See the original blog post, "PLP Defends Rapists" for the announcement and call to action regarding PLP's defense of admitted rapist Seth Miller.

***TRIGGER WARNING*** Everything in this blog is a frank discussion of sexual violence and rape.

Sunday, January 27, 2013

Rape and death

Excerpted from Undoing Sex: Against Sexual Optimism by C.E. in Lies: A Journal of Material Feminism Vol. 1.

There is then some truth in the phrase, misattributed to Andrea Dworkin, that “all sex is rape.” Rape and sex are far from foreign to each other, but rather are mutually constitutive elements of a broader structure of exploitation. Rape’s violence and transgression is not aberrant but rather a defining aspect of sexuality. It is the original appropriation driving all subsequent consumption or self ownership, a threat or reality that renders sexuality meaningful. Defining the qualities that make sex an event unlike rape becomes difficult; there is no true absence of force, nothing to “consent” to that isn’t on the terms of male power.

The by now traditional feminist approach to ending rape — recognizing rape as a moral outrage, attempting to isolate its unacceptable features, and remove its cancer from the otherwise healthy body of sexuality — fails from its outset to address this reality. In practice, this often adheres to a colonialist pattern, civil society offering its hand in saving or correcting an aberration. Rape, we are told, is violence, not sex. The rapist is an almost metaphysically different creature than the normal man, either a monster or, for liberals, simply very sick. It’s something Other, a quality of the fallen. Yet the concrete realities of rape flagrantly contradict this. The oft-cited statistic that we are much more likely to be raped by someone we know, rather than some stranger lurking in an alley, confirms the suspicion one gains by painful experience. Rape amounts to a horribly normal exercise of power — men over women, white over brown, straight over gay, jailer over prisoner, and so on. “A rape is not an isolated event or moral transgression or individual interchange gone wrong but an act of terrorism and torture within a systemic context of group subjection, like lynching.”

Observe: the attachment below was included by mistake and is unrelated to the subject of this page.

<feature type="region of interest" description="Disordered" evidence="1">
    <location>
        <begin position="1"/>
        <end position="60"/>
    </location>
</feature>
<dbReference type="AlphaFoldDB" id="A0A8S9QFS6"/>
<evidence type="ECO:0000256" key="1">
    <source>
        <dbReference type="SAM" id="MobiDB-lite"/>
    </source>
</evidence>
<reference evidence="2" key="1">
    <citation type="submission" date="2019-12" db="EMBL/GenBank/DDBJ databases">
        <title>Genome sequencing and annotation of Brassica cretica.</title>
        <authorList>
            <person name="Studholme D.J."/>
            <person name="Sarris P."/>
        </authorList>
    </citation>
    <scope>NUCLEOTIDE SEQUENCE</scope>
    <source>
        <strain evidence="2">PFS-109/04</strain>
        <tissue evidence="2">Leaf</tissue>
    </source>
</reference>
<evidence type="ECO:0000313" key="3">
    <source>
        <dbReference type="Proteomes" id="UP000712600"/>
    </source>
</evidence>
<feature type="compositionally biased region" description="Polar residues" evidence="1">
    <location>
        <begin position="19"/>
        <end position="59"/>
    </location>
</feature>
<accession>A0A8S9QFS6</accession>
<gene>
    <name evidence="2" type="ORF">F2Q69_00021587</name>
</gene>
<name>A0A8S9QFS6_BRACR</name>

Throughout the whole of sexuality we can find many of the qualities attributed specifically to rape. It’s not a stretch to say that the affective labor of sexuality, the emotional work of another’s subjectification, is exploitative. Likewise the structural constraints on consent, the subtle and not-so-subtle violence that make “no” unheard or unspeakable, can be experienced as coercion, and the abdication of self-definition and submission to another’s will often required to enter into sex can be felt as violation. It is in such experience that the presence of rape, its inextricability from sex becomes clear, yet to flatly characterize all experience of sexuality as rape would be a denial of difference. Sex and rape are not two points on a spectrum of gendered violence and exploitation, one being simply more painful, but rather rape is distinct aspect of patriarchy and sexuality coexisting with and mutually definitive of “normal” sex, which lives a different life socially. Designations of whose rape is tolerable or encouraged and whose is a moral outrage are themselves a concrete  relation. As much as rape may give sexuality its (gendered) meaning, it is not meted out equally, and weaponized beyond a narrow, binary scope of gender.